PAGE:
In his encyclical, Laudato Si, Pope Francis offers contemporary Western cultures some worthy challenges. The extent to which optional human activity contributes to climate change is open to debate, but it seems to me that it is just a matter of common sense to conserve our non-renewable natural resources. Some of it can start right within churches. It just seems wasteful that I have to wear a jacket in an exclusively cooled church.
Pope Francis covered many subjects, but it seems to me that his non-treatment of breastfeeding, and especially ecological breastfeeding, is truly a significant omission.
The purpose of this encyclical was to discuss “the present ecological crisis” and then “to offer guidelines for human development.” (15) I thought of ecological breastfeeding when the Pope Francis discussed pollution related to health because pollution “causes millions of premature deaths,” (20) and causes accumulated waste of harmful substances and filth (21). But he said nothing about the number one cause of death worldwide for children under five, namely the absence of breastfeeding. That is why the World Health Organization and Saint John Paul II encouraged mothers to nurse for at least two years. About 1.5 million babies would be saved each year if mothers exclusively breastfed for the first six months of life and continued to breastfeed into the second year (Superfood for Babies: How overcoming barriers to breastfeed will save children’s lives by Save the Children, 2013).
Breastfeeding reduces the incidence of the following diseases for babies and children: allergies, asthma, bacterial meningitis, botulism, Crohn’s disease, diarrhea, ear infections, eczema, gastroenteritis, leukemia, autoimmune thyroid disease, inflammatory bowel disease, lymphoma, multiple sclerosis, necrotizing enterocolitis, obesity, respiratory tract infections, sudden infant death syndrome, ulcerative colitis, type 1 and type 2 diabetes, and urinary tract infections. That’s 22 health advantages of breastfeeding for the child, and every year new benefits are discovered.
Breastfeeding also reduces the incidence of the following diseases for the mother: breast cancer, ovarian cancer, anemia, rheumatoid arthritis, endometrial cancer, thyroid cancer, lupus, and osteoporosis. More current research for both mother and baby are found at the categories for Breastfeeding Research at the right side of this blog.
Regarding waste, if mothers worldwide breastfed for two years there would be a great reduction in the production of formula, bottles, pacifiers, baby food and related jars, and feminine products, and a consequent reduction of waste and filth.
The Pope mentioned “reproductive health” (50). The best reproductive health that God gave humankind since the beginning of time is nursing according to the Seven Standards of Ecological Breastfeeding. These Standards are simple maternal behaviors that encourage frequent and unrestricted nursing. Ecological Breastfeeding postpones the return of menses and fertility for 14 to 15 months, on average. The Pope and the Church need to promote ecological breastfeeding to the world. Governments sometimes stress the need for “birth control” so that there is a spacing of births for the health of the mother. God has already given humankind a natural way to space babies, and it’s free.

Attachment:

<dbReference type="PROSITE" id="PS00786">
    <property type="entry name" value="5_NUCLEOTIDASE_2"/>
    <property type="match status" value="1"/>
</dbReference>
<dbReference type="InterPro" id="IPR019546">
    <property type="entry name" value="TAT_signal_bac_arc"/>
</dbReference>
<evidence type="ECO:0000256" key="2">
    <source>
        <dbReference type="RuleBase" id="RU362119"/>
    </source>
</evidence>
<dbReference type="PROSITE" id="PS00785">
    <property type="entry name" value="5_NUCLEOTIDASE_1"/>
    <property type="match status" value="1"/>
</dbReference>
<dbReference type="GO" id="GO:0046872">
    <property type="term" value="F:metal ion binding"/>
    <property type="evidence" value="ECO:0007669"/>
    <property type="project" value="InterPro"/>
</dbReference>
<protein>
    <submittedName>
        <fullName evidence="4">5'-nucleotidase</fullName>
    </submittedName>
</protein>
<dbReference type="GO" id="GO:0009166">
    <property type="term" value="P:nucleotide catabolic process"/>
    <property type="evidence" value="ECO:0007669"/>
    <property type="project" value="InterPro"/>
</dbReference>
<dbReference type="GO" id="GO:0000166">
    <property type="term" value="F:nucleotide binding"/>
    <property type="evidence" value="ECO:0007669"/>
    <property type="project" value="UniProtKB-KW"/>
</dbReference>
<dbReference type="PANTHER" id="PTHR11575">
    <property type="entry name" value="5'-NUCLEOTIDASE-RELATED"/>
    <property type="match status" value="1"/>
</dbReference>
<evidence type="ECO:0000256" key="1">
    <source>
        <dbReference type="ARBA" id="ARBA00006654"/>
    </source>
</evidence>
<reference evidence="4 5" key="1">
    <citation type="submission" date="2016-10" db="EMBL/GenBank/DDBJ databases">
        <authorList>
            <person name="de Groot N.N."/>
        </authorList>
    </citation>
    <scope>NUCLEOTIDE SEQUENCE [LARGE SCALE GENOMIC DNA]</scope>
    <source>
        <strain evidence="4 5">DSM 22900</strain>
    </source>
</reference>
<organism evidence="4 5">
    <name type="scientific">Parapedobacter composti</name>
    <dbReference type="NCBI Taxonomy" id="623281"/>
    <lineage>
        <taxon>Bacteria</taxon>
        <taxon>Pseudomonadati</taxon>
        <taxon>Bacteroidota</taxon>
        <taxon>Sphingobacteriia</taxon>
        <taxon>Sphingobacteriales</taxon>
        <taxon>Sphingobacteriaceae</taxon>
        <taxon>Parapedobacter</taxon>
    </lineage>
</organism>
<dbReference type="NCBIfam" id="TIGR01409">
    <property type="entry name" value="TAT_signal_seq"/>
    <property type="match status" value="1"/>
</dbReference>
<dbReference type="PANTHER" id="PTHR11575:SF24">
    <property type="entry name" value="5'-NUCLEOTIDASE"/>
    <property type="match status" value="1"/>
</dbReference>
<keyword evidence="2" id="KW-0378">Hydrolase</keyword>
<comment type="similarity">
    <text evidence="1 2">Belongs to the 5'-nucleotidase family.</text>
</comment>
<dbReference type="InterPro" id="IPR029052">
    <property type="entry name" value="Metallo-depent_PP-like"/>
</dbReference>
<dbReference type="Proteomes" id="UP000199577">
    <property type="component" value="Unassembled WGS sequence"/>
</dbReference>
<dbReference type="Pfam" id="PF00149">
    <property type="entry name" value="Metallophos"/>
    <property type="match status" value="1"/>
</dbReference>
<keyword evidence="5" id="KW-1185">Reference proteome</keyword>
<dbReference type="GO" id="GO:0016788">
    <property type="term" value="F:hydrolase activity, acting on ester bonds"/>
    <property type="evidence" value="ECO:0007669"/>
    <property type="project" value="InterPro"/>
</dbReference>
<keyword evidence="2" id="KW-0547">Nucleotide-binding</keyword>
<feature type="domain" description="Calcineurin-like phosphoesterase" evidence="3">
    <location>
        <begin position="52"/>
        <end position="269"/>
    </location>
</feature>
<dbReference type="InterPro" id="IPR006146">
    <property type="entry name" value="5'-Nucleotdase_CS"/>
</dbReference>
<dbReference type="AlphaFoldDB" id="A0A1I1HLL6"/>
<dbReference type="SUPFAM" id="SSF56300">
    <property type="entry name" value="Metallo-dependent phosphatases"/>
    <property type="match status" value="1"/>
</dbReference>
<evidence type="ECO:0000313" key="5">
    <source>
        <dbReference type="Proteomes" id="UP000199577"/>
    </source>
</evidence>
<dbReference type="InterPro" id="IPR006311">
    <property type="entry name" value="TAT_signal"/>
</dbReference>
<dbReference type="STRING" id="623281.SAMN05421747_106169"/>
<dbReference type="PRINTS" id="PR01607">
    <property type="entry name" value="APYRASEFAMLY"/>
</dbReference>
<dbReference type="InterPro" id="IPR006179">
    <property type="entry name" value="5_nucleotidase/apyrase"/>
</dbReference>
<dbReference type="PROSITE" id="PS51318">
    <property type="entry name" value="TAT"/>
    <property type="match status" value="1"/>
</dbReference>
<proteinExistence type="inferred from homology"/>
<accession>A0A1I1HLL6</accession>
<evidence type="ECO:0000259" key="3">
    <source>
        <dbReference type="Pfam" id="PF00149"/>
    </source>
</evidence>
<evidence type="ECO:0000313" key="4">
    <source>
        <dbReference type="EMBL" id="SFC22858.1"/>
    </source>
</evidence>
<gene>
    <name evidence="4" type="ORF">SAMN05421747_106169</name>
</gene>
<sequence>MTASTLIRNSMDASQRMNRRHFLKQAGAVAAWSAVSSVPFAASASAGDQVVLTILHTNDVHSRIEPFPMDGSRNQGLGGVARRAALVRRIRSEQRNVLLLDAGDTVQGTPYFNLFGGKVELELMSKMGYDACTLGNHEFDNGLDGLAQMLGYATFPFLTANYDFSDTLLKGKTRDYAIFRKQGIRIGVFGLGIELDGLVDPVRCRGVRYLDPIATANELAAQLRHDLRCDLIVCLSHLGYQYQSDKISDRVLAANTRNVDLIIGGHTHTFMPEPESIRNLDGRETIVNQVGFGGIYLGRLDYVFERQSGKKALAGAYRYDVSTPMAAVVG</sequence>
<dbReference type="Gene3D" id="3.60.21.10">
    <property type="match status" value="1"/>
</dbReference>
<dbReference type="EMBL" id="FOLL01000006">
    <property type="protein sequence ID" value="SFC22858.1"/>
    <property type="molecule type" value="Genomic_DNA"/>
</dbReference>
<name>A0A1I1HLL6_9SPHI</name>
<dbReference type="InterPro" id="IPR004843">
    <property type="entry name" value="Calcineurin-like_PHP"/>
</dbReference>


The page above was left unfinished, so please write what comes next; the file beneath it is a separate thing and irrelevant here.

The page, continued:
There is no need to buy formula or the baby food products. Pope Francis speaks of boycotting certain products. I think of just not purchasing products, such as formula, etc. Also one can avoid buying baby cards which picture baby bottles or pacifiers on the card.
The Pope also spoke of his concern for crime and violence. Many in the past have written about the breastfeeding relationship as a crime-preventive factor; they have noted the importance of the first three years with the mother as crucial for building a healthy human being, but there was nothing about the crucial first three years in this encyclical. Pope Francis spoke of our need to be fully present to someone (226) and that we need one another (229) and the importance of close relationships. The extended breastfeeding relationship between mother and baby exemplifies all of these. He mentioned the “abandonment of the elderly” but unfortunately did not mention the abandonment of the very young which is common in our society where babies and little ones are left in the care of others.
The Pope says we need to change the ecological crisis and educate others plus the Church so everyone responds to a new lifestyle. We need “leadership capable of striking out on new paths” (53) and we need to be concerned for all people. We need “a frank dialogue in the service of life, especially human life.” (189) Yet earlier the Pope states that “the worldwide ecological movement” has been ineffective, lacks interest or has opposition. I would say the same about my Catholic Church. We have promoted the benefits of ecological breastfeeding for over 45 years and basically the message has been ignored by the Church, except by a few. So I challenge the Pope to take up the cause. We will have a healthier Church as a result and a better quality of human life.
What is so disappointing about this significant omission is that the proper inclusion of ecological breastfeeding could have influenced millions of mothers to adopt it. I’m quite ignorant about how many people will turn up their thermostats during hot weather, and how much that will help the macro-environment. But the research is solid and repeated over and over—breastfeeding is best for babies and mothers, and the frequent nursing with the Seven Standards of Ecological Breastfeeding maximizes all the benefits of breastfeeding and, on average, it delays the return of menstruation and fertility for 14 to 15 months.